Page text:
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Playing the Odds – Winery Email Campaigns

Like most wine importers and distributors, my email inbox is inundated with requests, even demands, for my attention. Buy my wine! Check out my website! See my reviews! And I would bet that my response is mirrored across the country. Click! Deleted!

They come from foreign wineries, Google translated from another language, stiffly worded and a little funny in their awkward phrasing. They come from marketers with a superb command of the English language, overly confident that I will love their wines as much as they do and they have obscure awards to back it up. They come from domestic wineries looking to expand their reach, from imported wine brands that have some distribution in the U.S., but are looking for more regional importers.

Occasionally, I delve a little deeper. If the email has my name as the addressee (a simple thing, but a big plus), or expresses a specific reason for contacting me, it might prompt me to read. I may be captivated by a vineyard photo that shows a multi-generational family, looking proud and happy. I can be a sucker for the sweet naïveté of their PR efforts. I may see something in the prose that prompts me to check out the price attachment or their website. And once in a great while, I will contact the winery to make a suggestion or forward the email on to one of my clients I think may be interested. But that’s me. Most importers and distributors aren’t consultants and I venture to say that most, if not all, of these unsolicited emails will be ignored and deleted.

Playing the Odds – Winery Email Campaigns

I once received a box of wine out of the blue from Spain. I hadn’t agreed to receive samples from them and unaware it was coming. Inside, there were six beautifully packaged wines from different regions each bottle encased in a decorated metal cylinder. There was also a coffee table size, hardcover, full colour book. And a folder of marketing material. I leafed through the book. Gorgeous, artful photos of vineyards, wineries, landscape, bottles, food. With almost no words. What was I supposed to take from this? I read the accompanying letter. It took me to the website, where there was an invitation to a “virtual tasting” without accountability or stated purpose. I still don’t know what it was about.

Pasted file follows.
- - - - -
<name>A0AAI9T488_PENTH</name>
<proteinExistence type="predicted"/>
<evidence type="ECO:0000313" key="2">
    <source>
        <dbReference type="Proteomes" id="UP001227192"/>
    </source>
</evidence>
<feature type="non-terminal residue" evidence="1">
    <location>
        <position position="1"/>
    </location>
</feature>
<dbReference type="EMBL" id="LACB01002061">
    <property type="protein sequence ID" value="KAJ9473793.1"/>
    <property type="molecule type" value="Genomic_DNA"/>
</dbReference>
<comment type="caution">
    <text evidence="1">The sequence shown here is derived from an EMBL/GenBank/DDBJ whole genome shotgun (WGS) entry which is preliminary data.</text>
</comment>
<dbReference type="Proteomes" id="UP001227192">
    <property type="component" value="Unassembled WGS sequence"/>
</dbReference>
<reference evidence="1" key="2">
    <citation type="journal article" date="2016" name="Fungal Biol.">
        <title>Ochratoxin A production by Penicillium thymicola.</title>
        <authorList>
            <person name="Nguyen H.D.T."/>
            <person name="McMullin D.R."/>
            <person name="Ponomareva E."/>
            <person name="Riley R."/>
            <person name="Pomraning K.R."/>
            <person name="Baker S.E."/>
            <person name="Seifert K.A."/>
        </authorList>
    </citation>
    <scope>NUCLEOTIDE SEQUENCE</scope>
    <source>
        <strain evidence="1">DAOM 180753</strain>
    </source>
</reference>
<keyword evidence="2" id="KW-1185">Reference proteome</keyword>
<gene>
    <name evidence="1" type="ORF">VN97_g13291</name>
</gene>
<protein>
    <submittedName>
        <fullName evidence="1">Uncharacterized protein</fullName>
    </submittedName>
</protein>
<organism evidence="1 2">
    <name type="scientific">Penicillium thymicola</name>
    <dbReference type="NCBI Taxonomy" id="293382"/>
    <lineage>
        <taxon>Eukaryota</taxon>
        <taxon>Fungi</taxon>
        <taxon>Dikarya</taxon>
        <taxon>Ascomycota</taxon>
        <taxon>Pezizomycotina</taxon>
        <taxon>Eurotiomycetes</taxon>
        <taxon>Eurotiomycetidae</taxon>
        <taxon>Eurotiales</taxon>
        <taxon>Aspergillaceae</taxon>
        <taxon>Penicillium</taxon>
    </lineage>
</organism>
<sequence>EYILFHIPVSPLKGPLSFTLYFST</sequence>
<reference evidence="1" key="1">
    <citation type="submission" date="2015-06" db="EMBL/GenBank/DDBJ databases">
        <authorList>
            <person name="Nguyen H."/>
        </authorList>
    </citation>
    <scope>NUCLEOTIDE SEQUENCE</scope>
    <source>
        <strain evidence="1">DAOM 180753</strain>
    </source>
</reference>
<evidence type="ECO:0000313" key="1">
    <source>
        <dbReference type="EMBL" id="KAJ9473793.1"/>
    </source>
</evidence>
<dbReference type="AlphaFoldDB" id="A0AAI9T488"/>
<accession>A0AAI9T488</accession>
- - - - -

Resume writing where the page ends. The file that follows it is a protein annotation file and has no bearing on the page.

Perhaps other recipients of this wine were so impressed by this extravagant marketing exercise they immediately signed up to be importers and distributors. Perhaps they saw the marketing as sophisticated and edgy. I was simply mystified. They had made some crucial mistakes with me:

  • They did not identify whether I was importing new wines
  • They did not identify whether I was interested in importing from Spain
  • They did not identify me!
  • They provided no compelling reason or purpose for the samples
  • They did not follow up in any way.

Eventually I drank the wines, which were actually quite good. I threw out the marketing materials. I recycled the metal tubes and I kept the book. I’m a book lover. I can’t bring myself to dispose of something so beautifully produced. It’s collecting dust on my office shelf.

Focus, specificity and knowing your audience is key to outreach for a winery or wine region organization. An email can work if some research and preparation is conducted beforehand and the communication is personalized and compelling. A personal contact to determine a) if samples are welcome and b) what the desired outcome is, would be advisable. And follow up is essential.  

But maybe that’s just me.

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